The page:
In spite of this, the gateway serving as the NAT server has also become a bottleneck restricting the expansion of the cluster. We know that the NAT server will not only forward the user’s request to the actual server, but also forward the response from the actual server to the user. Therefore, when the actual number of servers is large and the response data flow is large, the response data packets from multiple actual servers may be crowded at the NAT server.
Obviously, the time has come to test the forwarding capability of the NAT server. As forwarding packets work in the kernel, we can hardly consider the extra overhead. Therefore, the forwarding capability mainly depends on the network bandwidth of the NAT server, including the internal network and the external network.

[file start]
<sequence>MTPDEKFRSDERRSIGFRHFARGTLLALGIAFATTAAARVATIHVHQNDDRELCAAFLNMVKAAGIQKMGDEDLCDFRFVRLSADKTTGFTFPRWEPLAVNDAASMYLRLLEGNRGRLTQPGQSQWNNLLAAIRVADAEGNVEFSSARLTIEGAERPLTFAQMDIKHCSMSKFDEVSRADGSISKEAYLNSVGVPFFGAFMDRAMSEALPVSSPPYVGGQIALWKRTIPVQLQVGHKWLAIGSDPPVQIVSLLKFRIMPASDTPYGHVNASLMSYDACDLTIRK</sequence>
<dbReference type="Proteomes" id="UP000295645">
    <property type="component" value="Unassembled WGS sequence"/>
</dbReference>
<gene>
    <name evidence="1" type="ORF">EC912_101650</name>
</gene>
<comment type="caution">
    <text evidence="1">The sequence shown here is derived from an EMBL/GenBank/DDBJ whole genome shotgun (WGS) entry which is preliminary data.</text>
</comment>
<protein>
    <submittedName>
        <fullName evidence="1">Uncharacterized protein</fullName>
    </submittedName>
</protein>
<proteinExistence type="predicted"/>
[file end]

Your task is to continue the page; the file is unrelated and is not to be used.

For example, if the NAT server forms an internal network with a number of actual servers through a 100Mbps switch, we know that the bandwidth from these actual servers to the NAT server is shared at 100Mbps through the previous chapter on bandwidth. thus, although the actual servers themselves can easily reach 100Mbps response traffic, such as providing download service, etc., the 100Mbps exit bandwidth of the NAT server becomes a constraint, making the entire cluster can only provide 100Mbps service at most no matter how many actual servers are added.
To solve the bottleneck of gateway bandwidth is not difficult, we can use gigabit network cards for NAT servers and gigabit switches for internal networks.